Our approach so far in trying to end what Dr Collin Tukuitonga describes as a ‘racist’ disease – rheumatic fever – has not worked. It’s time we try something new, he writes.
Acute rheumatic fever and the rheumatic heart disease it causes, long-known as a disease of poverty, is a blight on the wealth and prosperity of Aotearoa New Zealand. It is a symptom of the uneven distribution of power and resources in our supposedly egalitarian country.
As we move into a new year, albeit with Covid still rampant across the world and global politics causing unease and worry, surely it is time to look closer to home and find a new approach that will work for all to end this third world ‘racist disease’ that shames our nation.
I use the term ‘racist disease’ because acute rheumatic fever is endemic mostly in Māori and Pacific communities. It affects mainly the young, aged between five and 14 who live in cold, damp, overcrowded housing with poor access to health care and can mean a lifetime of poor health and missed opportunities. For some of our young men, it can mean the end of a promising rugby career and a potential path to economic independence. For their families, it can mean a lifetime of dealing with a monocultural and unresponsive health system.
It would be hard to find a more powerful statement against social, economic and cultural determinants of health in Aotearoa New Zealand. It is regularly described as the ‘canary in the mine’ for many other health inequities we have in this country.
The present Government has shown good intent to address this issue. The Labour Party’s 2020 election manifesto included an allocation of $55 million over four years to rid the country of this disease which the Prime Minister herself has described as a “national shame”.
Most of this money will go to the Healthy Homes Initiative to tackle poor quality housing, which we know is significant to the development of rheumatic fever. This initiative sets minimum standards for heating, insulation, ventilation, moisture and drainage across the country.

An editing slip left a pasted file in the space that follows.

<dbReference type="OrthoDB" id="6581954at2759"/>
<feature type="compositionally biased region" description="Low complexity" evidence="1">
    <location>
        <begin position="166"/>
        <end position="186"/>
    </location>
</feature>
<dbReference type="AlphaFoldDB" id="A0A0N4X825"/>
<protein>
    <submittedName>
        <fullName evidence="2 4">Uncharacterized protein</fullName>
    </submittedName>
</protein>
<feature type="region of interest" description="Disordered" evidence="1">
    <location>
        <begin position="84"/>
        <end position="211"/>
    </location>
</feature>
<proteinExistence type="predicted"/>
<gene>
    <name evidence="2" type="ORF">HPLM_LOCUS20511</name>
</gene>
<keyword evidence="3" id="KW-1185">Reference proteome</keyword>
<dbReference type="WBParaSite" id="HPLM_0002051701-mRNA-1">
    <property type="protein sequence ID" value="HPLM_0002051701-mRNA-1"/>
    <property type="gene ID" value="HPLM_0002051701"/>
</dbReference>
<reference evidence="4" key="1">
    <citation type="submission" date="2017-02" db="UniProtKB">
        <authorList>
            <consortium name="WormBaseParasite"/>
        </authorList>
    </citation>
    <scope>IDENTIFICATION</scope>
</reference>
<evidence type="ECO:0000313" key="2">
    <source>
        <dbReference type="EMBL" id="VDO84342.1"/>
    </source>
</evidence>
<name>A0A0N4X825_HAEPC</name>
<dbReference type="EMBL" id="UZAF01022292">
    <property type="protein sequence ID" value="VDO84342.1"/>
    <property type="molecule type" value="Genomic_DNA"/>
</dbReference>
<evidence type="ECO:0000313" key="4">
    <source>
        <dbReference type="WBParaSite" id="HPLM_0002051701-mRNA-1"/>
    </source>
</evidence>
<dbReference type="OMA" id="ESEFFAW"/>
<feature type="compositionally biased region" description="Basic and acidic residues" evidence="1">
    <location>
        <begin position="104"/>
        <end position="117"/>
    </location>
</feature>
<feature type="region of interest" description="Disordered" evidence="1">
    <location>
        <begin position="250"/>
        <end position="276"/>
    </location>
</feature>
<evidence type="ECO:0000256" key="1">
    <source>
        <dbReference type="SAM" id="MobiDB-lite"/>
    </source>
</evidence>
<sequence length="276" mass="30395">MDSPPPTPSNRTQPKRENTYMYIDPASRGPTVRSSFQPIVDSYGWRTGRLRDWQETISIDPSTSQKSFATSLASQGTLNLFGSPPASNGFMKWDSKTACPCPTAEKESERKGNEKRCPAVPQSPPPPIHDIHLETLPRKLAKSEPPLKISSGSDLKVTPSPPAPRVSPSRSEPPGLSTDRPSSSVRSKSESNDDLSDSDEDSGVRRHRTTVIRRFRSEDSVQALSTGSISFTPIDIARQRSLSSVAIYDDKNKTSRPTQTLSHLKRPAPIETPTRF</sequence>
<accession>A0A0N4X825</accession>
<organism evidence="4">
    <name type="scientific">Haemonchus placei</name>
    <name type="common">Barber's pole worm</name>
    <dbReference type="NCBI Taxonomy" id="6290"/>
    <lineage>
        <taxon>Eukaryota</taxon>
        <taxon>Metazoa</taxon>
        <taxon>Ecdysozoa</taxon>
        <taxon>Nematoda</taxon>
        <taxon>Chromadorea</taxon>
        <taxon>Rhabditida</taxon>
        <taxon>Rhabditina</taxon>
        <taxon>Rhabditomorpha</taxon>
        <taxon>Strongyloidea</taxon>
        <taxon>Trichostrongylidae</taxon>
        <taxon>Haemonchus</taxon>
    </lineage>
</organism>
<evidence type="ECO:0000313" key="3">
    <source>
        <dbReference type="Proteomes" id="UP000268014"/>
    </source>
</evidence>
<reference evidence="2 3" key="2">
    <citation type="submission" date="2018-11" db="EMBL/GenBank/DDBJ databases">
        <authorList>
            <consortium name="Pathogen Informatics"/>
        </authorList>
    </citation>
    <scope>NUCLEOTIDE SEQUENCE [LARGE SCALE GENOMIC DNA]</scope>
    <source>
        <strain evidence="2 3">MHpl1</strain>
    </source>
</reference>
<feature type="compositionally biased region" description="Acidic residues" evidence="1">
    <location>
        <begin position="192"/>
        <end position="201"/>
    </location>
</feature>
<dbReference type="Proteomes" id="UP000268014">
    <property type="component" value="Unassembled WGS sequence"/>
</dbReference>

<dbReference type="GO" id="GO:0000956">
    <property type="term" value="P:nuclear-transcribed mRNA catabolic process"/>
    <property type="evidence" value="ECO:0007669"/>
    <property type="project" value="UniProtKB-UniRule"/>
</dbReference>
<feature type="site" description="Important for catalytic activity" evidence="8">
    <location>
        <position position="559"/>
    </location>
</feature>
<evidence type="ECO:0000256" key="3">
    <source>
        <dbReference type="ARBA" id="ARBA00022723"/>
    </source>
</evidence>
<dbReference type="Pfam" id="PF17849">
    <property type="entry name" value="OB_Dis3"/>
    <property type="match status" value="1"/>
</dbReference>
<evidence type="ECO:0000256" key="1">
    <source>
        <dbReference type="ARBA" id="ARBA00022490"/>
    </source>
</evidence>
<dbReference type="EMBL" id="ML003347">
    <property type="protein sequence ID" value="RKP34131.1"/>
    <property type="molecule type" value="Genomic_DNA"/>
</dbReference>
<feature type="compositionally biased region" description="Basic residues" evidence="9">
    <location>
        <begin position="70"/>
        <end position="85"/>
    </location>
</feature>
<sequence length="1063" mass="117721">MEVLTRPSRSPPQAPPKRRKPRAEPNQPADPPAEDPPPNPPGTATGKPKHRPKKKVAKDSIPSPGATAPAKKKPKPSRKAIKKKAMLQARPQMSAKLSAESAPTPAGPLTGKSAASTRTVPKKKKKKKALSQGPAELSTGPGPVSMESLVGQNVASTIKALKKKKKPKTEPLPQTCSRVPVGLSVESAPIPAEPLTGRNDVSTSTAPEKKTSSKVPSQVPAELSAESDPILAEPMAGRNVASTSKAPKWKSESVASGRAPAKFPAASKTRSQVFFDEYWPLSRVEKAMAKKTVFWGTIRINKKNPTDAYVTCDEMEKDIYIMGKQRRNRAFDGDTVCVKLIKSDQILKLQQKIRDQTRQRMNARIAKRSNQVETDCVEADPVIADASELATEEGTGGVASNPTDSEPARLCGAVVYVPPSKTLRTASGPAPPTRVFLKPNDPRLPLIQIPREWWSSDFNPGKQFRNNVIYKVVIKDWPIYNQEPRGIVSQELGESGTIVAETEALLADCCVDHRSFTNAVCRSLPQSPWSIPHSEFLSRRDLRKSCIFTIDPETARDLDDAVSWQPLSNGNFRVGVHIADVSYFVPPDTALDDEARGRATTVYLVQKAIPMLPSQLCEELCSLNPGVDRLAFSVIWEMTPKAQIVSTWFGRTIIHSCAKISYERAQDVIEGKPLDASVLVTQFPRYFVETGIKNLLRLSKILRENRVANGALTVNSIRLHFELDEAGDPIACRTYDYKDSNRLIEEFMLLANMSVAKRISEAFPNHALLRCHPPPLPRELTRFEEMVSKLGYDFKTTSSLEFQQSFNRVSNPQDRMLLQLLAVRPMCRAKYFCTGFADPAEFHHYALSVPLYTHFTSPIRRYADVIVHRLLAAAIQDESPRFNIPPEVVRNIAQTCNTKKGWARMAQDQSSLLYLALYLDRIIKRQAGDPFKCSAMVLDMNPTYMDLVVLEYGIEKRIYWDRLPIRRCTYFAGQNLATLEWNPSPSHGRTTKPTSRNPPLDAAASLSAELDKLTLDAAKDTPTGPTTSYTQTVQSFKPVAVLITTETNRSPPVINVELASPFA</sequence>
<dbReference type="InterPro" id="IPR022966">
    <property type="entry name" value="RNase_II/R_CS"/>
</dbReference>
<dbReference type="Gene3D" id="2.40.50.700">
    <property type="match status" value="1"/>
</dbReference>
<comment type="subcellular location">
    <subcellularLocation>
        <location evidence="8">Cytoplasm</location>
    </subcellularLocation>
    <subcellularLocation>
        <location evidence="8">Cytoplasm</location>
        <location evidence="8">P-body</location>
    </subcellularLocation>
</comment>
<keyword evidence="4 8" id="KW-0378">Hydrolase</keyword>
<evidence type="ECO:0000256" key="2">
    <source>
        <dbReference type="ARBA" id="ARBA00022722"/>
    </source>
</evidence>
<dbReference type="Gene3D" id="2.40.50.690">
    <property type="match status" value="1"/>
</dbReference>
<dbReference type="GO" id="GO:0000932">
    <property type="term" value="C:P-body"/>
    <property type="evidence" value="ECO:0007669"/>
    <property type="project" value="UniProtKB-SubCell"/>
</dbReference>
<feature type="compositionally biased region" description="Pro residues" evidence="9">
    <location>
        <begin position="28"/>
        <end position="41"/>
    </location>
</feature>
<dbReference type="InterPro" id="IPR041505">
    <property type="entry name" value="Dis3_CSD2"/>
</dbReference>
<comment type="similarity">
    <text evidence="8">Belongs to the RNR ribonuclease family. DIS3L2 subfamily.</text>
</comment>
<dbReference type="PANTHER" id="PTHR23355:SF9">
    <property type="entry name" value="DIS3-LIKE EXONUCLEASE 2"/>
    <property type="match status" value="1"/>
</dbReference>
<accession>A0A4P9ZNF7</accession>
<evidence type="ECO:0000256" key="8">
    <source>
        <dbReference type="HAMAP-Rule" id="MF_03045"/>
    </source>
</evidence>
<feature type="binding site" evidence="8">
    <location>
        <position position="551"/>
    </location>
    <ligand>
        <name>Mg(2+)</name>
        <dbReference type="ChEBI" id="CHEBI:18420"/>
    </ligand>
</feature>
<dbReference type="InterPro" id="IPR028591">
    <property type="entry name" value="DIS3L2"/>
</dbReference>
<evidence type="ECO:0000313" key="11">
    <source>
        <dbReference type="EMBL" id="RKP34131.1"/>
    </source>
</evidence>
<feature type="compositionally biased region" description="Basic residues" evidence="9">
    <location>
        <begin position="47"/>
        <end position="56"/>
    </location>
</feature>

It sounds promising. It’s a sizeable budget and the Government has included additional funds to ensure rental accommodation meets the same standards. But will it work for all? Previous government programmes to prevent ARF and RHD have had little impact on Pacific families.
For example, a decade ago the Ministry of Health set up the Rheumatic Fever Prevention Programme (RFPP). Initially, this programme focused on the prevention and treatment of sore throats, which are linked to the development of rheumatic fever.
The following year, in 2012, the government invested a further $65 million to expand the programme to meet newly introduced five-year rheumatic fever Better Public Services target. This target aimed to reduce rheumatic fever by two-thirds to 1.4 cases per 100,000 people between 2012 and June 2017.
Was it effective? The graph below (from the Ministry of Health website) shows the rate of Māori and Pacific people admitted to hospital with rheumatic fever for the first time between 2009 and 2019.
The good news indicated by the statistics used here is that, by 2019, the rates of rheumatic fever in Māori communities had reduced by 30 percent compared with 2012. Unfortunately, the Ministry’s statistics show rates for Pacific people had increased by 2019 compared to pre-2012.
So maybe it’s time to reconsider the approach for Pasifika? Maybe it’s time to look at giving Pacific families, communities and health workers ownership of decisions around ARF and RHD prevention. Perhaps, by owning the challenges and leading the changes, those families and communities most affected by these diseases can make a difference.
This may sound like speculation, but the statistics show clearly that we need a new approach. Informed and engaged communities are empowered communities; and empowered communities can be the most powerful innovation we have to address the ongoing scourge of ARF and RHD.